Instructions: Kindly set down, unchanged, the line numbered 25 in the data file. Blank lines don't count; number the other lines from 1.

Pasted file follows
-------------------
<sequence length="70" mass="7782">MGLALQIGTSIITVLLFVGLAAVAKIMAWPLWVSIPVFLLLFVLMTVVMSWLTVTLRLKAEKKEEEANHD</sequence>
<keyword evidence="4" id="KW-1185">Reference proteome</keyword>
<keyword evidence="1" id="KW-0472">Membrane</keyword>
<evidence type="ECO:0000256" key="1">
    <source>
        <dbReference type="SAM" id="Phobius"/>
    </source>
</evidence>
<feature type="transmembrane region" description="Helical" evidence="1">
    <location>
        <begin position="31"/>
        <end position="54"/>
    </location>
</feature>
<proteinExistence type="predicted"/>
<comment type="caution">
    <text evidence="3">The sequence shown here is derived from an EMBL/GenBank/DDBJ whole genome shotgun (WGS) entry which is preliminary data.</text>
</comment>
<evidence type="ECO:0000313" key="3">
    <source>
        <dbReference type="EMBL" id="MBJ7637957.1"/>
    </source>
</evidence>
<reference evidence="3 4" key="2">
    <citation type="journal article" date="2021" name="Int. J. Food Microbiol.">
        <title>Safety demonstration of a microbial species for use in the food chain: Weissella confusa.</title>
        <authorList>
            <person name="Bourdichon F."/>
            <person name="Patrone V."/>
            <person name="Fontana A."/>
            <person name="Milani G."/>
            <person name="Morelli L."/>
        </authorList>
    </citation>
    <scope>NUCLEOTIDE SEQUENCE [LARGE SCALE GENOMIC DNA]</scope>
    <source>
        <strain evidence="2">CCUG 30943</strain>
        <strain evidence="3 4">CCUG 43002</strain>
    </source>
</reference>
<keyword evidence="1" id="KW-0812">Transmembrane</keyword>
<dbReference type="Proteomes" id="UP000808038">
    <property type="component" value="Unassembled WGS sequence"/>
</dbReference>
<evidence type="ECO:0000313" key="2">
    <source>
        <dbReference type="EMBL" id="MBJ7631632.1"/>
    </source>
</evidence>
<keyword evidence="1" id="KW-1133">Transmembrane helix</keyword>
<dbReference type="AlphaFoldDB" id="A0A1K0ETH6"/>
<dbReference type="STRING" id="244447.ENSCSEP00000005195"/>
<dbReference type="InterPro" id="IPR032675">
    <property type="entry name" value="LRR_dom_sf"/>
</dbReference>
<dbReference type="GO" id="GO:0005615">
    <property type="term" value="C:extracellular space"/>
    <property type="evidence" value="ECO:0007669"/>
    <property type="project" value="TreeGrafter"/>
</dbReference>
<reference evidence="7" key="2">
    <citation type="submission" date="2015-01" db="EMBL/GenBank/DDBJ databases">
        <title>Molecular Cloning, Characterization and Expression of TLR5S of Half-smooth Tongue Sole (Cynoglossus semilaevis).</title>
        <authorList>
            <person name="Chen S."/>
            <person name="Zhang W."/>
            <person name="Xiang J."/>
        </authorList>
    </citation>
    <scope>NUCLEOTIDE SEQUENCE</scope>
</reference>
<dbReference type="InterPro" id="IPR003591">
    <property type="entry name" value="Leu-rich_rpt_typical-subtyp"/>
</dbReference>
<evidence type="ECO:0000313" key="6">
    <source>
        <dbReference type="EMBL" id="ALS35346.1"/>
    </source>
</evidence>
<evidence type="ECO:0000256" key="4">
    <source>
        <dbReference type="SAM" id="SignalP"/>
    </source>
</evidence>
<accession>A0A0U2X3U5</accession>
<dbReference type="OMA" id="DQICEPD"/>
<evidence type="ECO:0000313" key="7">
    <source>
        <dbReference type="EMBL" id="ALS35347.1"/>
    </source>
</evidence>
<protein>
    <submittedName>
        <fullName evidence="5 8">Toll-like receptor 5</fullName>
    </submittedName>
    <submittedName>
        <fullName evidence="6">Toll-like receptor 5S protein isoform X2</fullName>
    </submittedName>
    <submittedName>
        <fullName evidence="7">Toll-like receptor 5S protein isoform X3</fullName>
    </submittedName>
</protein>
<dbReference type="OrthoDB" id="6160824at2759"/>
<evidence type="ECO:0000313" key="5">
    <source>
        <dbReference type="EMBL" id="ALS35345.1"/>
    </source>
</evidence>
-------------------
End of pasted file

    <citation type="journal article" date="2021" name="Int. J. Food Microbiol.">